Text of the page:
Claiming Civic Space

On a hill in the Brookland neighborhood of Northeast Washington, D.C., on the campus of Catholic University, stands the Basilica of the National Shrine of the Immaculate Conception. To the task of writing the Shrine’s history, Thomas Tweed brings all the methodological resources of contemporary religious studies, from material history and ethnography to old-fashioned work with archives and census records.

The story of the Shrine begins in the mind of its “chief source of inspiration” (29), Bishop Thomas J. Shahan, a patristic scholar and rector of Catholic University. In a 1913 audience, Shahan gained Pope Pius X’s approval. Cardinal Gibbons laid the foundation stone in 1920. By 1931 the Shrine’s lower level with the Crypt Church and its Mary altar was completed. The Great Depression and World War II stalled progress on the building. Some denounced it as a “Hall of Disappointment” or “shapeless bit of masonry” (42–43). The Marian year of 1954 provided impetus, and in 1959 the building was finally dedicated.

Tweed names the period from 1913 to 1959 an age of consolidation characterized by what he aptly describes as a “triumphalist Americanism” and a “selective counter-modernism.” He organizes the book’s six chapters around six “clerical aims” characteristic of the age and a corresponding piece of material culture associated with each aim: institution building (the 1920 foundation stone), mobilizing women (the Mary altar), engaging children (a comic book image from Treasure Chest), contesting Protestants (the Crypt Church), claiming civic space (the Great Dome), and incorporating immigrants (the chapel to Our Lady of Antipolo in the Philippines). Though these are “clerical” aims, Tweed shows that the Shrine is not “just about bishops.” With the exception of absent African Americans and Amerindians, he explores the presence and agency of the Shrine’s donors and users, as well as its makers. Tweed highlights the shared devotion to Mary that united its diverse constituents and made the Shrine work, a fact that easily slipped from view in the polarized age of fragmentation that followed the 1960s.

Though not as large as Saint Peter’s in Rome or the Episcopal Cathedral of Saint John the Divine in New York City, the Shrine is a massive building, “the largest Roman Catholic worship space in North America and one of the ten largest churches in the world” (23). At 459 feet, the Shrine is not as long as Washington National Cathedral, located in a more fashionable Northwest Washington neighborhood, but the combined square footage of the upper and lower churches is larger (289n1). The design of the lower level and especially of the Crypt Church expressed Shahan’s intent to replicate the feel and the religious art of the recently excavated Roman catacombs, and thereby to “transport visitors to the narrow subterranean burial chambers of Rome” (150), with their sense of God’s closeness. Ceramic artist Mary Chase Stratton modeled the ceramic art of the Crypt Church on catacomb art, especially representations of Mary.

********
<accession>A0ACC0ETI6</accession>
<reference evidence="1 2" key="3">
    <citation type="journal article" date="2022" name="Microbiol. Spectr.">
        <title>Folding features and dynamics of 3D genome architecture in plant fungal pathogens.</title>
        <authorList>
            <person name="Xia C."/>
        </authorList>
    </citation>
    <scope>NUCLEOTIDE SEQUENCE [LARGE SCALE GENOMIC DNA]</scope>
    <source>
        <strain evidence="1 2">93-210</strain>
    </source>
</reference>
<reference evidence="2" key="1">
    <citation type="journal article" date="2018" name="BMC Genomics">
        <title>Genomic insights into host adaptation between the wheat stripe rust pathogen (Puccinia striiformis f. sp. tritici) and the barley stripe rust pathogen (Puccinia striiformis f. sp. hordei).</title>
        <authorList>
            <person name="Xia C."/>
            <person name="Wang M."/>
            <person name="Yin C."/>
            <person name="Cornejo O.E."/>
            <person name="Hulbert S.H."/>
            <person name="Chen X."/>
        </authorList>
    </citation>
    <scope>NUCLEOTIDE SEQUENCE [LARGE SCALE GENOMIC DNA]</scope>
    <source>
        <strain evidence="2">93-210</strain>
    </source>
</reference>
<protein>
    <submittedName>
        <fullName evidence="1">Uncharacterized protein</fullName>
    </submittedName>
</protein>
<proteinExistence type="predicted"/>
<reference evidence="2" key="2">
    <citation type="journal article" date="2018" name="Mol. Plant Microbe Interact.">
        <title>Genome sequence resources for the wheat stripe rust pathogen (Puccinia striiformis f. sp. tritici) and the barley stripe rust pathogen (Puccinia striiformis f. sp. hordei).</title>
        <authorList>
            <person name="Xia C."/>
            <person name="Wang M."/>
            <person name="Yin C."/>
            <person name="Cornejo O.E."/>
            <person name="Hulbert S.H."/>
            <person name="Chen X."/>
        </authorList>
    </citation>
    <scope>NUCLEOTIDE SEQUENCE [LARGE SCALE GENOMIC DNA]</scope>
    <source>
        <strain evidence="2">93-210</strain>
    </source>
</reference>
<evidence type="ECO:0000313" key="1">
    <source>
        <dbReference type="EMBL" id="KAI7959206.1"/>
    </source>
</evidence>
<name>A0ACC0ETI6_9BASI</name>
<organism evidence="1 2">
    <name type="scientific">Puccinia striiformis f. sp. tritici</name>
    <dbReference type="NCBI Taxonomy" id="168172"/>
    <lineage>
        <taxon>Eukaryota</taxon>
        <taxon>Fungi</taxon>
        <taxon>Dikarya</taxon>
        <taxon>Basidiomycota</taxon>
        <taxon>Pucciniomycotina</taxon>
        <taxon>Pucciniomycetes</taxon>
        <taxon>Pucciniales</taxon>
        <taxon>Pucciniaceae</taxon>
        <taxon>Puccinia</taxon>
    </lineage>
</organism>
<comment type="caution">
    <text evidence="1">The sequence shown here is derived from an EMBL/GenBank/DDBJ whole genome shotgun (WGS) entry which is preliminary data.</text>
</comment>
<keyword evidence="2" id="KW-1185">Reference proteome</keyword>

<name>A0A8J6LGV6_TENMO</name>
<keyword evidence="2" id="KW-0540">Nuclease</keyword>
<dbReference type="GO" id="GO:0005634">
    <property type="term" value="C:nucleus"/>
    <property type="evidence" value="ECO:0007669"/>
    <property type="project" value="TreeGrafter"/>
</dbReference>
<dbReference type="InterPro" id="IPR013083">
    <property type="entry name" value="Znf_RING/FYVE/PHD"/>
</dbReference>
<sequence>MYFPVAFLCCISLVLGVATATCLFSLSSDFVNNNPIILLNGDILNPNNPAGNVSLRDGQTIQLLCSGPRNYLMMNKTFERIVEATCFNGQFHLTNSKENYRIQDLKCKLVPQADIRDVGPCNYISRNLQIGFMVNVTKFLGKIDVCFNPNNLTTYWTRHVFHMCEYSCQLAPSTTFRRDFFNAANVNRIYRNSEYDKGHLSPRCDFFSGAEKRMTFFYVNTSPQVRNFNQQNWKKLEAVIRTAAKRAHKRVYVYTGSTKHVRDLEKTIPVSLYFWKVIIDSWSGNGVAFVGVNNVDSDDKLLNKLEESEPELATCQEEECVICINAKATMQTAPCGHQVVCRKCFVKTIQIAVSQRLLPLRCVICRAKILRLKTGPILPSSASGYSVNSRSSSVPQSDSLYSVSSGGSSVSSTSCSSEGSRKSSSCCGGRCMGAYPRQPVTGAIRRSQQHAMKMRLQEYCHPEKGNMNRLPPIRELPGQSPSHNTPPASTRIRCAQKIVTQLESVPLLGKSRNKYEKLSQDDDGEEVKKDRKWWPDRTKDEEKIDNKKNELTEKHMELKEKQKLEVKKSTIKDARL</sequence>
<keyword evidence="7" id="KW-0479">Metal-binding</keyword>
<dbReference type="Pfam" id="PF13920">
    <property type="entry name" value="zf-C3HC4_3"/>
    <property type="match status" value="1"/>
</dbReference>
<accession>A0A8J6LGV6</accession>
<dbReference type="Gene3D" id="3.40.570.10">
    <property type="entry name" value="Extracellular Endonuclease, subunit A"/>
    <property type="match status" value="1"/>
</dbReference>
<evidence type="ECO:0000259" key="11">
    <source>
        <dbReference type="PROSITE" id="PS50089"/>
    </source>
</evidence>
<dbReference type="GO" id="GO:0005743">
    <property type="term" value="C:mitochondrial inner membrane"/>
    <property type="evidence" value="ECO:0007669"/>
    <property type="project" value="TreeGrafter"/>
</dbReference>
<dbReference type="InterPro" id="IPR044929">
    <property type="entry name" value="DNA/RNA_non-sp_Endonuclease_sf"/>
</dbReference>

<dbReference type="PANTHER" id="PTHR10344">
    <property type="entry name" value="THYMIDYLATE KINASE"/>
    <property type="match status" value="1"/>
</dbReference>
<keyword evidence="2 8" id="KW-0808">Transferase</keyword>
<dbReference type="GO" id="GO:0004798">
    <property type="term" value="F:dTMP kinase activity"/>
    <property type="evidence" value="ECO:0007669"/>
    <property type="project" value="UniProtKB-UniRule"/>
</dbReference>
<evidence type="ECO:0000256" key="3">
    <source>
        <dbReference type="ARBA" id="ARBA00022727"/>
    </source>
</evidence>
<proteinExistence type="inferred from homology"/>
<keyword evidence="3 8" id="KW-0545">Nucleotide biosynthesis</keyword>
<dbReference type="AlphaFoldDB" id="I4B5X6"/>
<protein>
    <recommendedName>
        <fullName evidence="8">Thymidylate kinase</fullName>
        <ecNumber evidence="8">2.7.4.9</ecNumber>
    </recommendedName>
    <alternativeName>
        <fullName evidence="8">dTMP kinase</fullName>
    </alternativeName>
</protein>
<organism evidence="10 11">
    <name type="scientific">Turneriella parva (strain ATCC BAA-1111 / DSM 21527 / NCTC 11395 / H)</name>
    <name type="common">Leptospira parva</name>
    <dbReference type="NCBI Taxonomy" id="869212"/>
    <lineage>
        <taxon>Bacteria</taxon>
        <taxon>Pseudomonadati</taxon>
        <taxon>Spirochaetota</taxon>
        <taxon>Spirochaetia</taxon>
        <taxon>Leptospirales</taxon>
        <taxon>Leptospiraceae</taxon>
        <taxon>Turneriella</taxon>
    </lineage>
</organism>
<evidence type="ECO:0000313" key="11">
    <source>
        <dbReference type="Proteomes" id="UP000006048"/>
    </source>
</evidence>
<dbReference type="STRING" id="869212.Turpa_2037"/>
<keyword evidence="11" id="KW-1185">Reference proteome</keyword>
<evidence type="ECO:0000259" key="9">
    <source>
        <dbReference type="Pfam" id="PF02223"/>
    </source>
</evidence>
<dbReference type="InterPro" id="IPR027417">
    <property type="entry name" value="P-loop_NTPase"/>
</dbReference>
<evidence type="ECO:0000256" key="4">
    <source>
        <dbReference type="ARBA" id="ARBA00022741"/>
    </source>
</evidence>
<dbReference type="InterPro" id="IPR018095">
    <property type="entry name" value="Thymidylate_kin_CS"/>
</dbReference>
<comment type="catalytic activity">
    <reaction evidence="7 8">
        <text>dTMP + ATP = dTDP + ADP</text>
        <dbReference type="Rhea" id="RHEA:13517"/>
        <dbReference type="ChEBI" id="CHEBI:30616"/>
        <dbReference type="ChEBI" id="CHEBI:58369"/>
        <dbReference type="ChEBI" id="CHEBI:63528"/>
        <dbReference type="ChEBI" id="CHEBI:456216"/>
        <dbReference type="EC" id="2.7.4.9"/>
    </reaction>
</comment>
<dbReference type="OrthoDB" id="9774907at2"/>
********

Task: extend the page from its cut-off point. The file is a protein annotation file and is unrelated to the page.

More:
The Shrine’s Byzantine-Romanesque style contrasts with the Gothic of the Washington National Cathedral. Its distinguishing architectural features are the imposing 329-foot tower, donated by the Knights of Columbus, and, in the words of a Washington Post reporter Tweed quotes, a “brilliant multi-colored dome … high on its northeast hill” (189). Though the tower falls short of the 555-foot Washington Monument, its elevated location makes it, along with the polychromatic dome set atop the crossing of the nave and the transepts, visible from all over the city of Washington. The dome parallels Saint Mark’s in Venice, a Byzantine basilica in turn modeled on Hagia Sophia in Istanbul. It both evokes the style of the U.S. Capitol (within sight at the southern end of North Capitol Street) and distinguishes the Shrine from the National Cathedral. Over the years, the Shrine’s distinctive features have largely achieved its makers’ aim of claiming civic space and becoming a landmark in the capital city.

Based on years of research and Tweed’s dazzling, interdisciplinary methodological sophistication, America’s Church is a landmark study that deserves to be widely read by specialists in architecture and American religious history, as well as by people who simply want to learn about Mary’s shrine in Washington.

William L. Portier serves as the Mary Ann Spearin Chair of Catholic Theology in the Religious Studies Department at the University of Dayton.  His most recent book is Divided Friends, Portraits of the Roman Catholic Modernist Crisis in the United States (CUA Press, 2013).